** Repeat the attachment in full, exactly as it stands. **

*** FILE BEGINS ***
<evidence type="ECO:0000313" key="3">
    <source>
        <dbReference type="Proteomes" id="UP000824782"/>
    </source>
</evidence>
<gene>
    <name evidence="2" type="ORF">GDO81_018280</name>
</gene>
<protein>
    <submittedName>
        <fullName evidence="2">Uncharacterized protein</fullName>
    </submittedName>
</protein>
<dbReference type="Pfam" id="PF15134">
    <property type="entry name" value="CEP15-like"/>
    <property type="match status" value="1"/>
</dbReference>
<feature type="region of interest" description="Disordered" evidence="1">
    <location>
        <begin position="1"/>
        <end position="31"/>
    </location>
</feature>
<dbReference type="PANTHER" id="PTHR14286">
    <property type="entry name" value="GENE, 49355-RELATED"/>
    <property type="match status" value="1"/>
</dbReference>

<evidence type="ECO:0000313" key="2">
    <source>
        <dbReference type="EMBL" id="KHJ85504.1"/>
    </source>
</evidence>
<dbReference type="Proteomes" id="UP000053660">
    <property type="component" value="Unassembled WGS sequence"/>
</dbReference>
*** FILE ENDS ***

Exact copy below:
<evidence type="ECO:0000313" key="3">
    <source>
        <dbReference type="Proteomes" id="UP000824782"/>
    </source>
</evidence>
<gene>
    <name evidence="2" type="ORF">GDO81_018280</name>
</gene>
<protein>
    <submittedName>
        <fullName evidence="2">Uncharacterized protein</fullName>
    </submittedName>
</protein>
<dbReference type="Pfam" id="PF15134">
    <property type="entry name" value="CEP15-like"/>
    <property type="match status" value="1"/>
</dbReference>
<feature type="region of interest" description="Disordered" evidence="1">
    <location>
        <begin position="1"/>
        <end position="31"/>
    </location>
</feature>
<dbReference type="PANTHER" id="PTHR14286">
    <property type="entry name" value="GENE, 49355-RELATED"/>
    <property type="match status" value="1"/>
</dbReference>

<evidence type="ECO:0000313" key="2">
    <source>
        <dbReference type="EMBL" id="KHJ85504.1"/>
    </source>
</evidence>
<dbReference type="Proteomes" id="UP000053660">
    <property type="component" value="Unassembled WGS sequence"/>
</dbReference>